Photograph Wide and Close Shots

Take pictures of everything you think might be important to a future crash investigation. This includes all vehicles and properties involved, any injuries, the roadway, street signs, marks or defects in the road, the weather, and anything else that may have contributed to the crash. Take wide-angle shots of the entire scene to capture an image of the setting. Get close-ups of property damage and injuries. The more photos you take before police arrive and begin dismantling the scene to clear the road, the better.

Take Photos of Participants

Get photographs of all other drivers and passengers involved, as well as any bystanders and witnesses. Photograph the police officers, paramedics, and ambulance. Get a shot of anyone going onto a gurney. Documenting who was on the scene of the accident can help you connect faces with witness statements later. This can prevent confusion with identities of witnesses and parties involved.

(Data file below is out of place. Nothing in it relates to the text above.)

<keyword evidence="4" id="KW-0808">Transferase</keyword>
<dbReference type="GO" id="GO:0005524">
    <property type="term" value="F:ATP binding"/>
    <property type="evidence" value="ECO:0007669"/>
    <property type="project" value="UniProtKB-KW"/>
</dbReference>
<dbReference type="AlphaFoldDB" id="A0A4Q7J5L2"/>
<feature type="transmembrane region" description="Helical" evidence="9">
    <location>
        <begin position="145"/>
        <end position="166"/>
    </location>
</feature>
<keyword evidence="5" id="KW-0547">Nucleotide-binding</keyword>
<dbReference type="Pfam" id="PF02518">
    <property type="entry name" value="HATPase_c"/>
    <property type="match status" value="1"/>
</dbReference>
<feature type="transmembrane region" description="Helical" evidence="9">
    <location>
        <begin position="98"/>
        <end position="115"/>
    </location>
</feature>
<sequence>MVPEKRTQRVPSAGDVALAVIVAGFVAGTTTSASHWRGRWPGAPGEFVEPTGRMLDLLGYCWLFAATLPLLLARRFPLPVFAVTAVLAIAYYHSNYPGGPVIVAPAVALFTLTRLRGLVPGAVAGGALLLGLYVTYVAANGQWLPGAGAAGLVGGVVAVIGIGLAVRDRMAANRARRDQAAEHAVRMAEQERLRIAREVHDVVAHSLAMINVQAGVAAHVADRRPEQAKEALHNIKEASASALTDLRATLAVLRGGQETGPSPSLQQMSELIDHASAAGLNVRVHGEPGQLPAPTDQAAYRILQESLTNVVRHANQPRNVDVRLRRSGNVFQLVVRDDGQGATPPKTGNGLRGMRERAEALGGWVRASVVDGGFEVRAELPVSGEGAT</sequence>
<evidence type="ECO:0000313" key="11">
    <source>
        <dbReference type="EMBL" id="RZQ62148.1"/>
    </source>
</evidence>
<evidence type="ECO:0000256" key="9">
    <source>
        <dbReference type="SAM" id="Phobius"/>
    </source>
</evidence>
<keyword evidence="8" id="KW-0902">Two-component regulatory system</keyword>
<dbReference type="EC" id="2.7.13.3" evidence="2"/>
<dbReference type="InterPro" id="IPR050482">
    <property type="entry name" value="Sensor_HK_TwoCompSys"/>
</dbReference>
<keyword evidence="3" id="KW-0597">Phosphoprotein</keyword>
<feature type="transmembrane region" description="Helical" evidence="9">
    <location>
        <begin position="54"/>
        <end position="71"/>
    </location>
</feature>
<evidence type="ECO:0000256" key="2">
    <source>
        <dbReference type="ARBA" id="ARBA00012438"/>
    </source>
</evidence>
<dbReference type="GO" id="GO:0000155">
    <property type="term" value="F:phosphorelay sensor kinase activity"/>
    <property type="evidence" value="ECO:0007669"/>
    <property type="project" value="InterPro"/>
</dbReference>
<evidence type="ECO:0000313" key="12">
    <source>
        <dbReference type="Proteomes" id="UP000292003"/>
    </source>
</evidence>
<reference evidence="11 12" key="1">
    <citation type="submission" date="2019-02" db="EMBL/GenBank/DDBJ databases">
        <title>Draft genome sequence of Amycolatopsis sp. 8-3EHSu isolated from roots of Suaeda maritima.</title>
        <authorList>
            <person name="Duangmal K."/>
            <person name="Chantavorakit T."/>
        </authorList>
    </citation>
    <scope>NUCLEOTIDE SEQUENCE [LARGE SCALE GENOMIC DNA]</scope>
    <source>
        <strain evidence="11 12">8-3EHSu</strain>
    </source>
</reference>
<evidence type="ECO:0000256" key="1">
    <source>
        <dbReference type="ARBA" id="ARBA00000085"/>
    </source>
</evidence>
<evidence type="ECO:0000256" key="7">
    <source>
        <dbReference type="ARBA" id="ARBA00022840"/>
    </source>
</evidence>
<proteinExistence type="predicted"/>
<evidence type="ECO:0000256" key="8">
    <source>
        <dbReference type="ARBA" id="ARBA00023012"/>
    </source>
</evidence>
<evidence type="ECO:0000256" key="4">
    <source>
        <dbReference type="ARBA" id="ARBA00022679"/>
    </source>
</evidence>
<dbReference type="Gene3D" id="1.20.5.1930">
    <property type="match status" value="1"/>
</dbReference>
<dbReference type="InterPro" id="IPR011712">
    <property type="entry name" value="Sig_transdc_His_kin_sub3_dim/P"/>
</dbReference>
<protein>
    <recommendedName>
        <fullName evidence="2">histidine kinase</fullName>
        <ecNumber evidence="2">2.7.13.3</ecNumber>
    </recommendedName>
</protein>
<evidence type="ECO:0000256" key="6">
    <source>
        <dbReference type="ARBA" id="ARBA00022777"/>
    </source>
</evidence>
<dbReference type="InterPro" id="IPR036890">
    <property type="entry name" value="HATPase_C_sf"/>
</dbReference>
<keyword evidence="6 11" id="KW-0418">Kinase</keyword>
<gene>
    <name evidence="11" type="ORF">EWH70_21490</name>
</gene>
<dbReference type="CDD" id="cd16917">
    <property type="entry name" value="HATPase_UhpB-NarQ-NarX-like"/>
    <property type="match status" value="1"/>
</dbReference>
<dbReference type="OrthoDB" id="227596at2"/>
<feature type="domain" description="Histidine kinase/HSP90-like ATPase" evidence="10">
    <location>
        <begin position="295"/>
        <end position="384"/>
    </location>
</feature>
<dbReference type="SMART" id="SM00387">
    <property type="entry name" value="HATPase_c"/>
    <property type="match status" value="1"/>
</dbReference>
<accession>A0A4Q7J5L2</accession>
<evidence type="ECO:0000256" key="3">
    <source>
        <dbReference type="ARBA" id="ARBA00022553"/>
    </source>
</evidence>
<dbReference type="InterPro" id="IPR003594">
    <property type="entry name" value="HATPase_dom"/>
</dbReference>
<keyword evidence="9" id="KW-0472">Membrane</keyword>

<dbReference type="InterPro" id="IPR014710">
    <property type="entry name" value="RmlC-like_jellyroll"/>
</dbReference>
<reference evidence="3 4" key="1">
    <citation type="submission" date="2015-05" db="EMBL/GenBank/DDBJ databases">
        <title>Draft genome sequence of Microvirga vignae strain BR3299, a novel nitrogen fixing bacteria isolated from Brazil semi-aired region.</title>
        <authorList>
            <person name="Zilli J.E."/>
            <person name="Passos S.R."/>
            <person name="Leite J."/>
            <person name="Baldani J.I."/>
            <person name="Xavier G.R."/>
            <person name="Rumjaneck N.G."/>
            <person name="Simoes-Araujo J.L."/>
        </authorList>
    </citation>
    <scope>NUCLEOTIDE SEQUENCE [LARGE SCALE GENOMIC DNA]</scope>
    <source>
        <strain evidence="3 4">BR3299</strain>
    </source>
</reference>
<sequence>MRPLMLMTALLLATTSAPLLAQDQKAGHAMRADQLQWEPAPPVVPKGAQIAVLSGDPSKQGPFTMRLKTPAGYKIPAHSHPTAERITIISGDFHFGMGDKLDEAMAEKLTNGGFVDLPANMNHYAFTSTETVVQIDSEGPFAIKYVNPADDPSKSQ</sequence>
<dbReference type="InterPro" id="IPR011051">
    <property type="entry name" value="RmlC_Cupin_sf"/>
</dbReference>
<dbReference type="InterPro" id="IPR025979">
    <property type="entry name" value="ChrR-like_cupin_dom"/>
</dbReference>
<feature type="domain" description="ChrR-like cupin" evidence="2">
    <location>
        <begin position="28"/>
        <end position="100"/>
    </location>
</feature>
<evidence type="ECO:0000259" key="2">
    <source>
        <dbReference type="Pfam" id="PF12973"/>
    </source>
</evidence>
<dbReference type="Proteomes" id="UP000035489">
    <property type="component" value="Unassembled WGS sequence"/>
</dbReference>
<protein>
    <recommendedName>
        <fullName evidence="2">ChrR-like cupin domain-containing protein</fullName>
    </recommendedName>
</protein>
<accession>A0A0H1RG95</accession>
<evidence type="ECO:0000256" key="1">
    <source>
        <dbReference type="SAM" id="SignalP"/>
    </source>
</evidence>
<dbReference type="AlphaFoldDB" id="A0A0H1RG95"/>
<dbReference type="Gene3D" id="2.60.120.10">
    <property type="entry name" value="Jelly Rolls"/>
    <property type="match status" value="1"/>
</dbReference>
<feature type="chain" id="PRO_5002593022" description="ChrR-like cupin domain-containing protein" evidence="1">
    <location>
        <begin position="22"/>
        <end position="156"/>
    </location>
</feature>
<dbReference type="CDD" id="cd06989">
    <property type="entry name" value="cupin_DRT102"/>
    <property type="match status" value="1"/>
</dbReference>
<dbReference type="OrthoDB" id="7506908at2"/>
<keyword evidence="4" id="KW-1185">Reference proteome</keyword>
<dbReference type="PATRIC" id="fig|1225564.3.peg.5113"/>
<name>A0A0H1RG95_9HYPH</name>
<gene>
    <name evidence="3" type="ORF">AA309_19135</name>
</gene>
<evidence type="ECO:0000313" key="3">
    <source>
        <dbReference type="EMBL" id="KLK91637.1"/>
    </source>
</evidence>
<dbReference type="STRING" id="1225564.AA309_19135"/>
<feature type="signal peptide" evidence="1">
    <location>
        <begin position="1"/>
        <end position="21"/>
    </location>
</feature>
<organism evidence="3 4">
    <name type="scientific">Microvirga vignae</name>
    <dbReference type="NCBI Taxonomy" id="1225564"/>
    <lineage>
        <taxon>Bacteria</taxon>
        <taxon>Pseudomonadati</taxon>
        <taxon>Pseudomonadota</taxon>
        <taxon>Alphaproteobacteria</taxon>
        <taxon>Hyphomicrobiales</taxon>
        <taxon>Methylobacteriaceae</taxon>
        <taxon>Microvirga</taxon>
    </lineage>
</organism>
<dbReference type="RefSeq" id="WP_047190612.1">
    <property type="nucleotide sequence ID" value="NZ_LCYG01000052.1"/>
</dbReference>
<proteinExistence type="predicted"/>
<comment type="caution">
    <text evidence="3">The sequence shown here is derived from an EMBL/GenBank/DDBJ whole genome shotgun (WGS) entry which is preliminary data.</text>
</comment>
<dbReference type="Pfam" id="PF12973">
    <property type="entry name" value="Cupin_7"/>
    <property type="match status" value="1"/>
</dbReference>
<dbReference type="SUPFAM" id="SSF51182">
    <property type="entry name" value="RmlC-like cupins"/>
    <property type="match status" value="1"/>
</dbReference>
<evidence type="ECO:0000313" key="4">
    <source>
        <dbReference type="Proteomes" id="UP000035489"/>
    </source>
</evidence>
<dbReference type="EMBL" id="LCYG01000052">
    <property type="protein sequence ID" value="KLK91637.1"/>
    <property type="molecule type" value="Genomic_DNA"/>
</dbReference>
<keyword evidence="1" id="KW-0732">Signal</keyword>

Photograph Injuries as They Evolve

Snap detailed photographs of your injuries the day they occurred but continue taking photographs as you heal. Take photographs in the days after the accident, capturing latent injuries such as bruising and swelling that didn’t appear right away. Keep careful track of your recovery process to serve as evidence of damages later. Store photos of your injuries alongside your medical records and hospital bills, in a case file.

Return to the Scene

Return to the scene of the crash if necessary, to take photographs with a better camera. You may see things you didn’t in the chaotic aftermath of the crash, such as debris by the side of the road or damaged objects. Collect photos of any remaining evidence and put them with the original photographs you took. Preservation of photographic evidence is just as important as taking the photos. Backup all your photos onto a computer or print out paper versions. Take your photos to a Bakersfield car accident lawyer as soon as possible.

Posted by highrank at 10:14 pm

What Is an Acquired Brain Injury?

Monday, August 21, 2017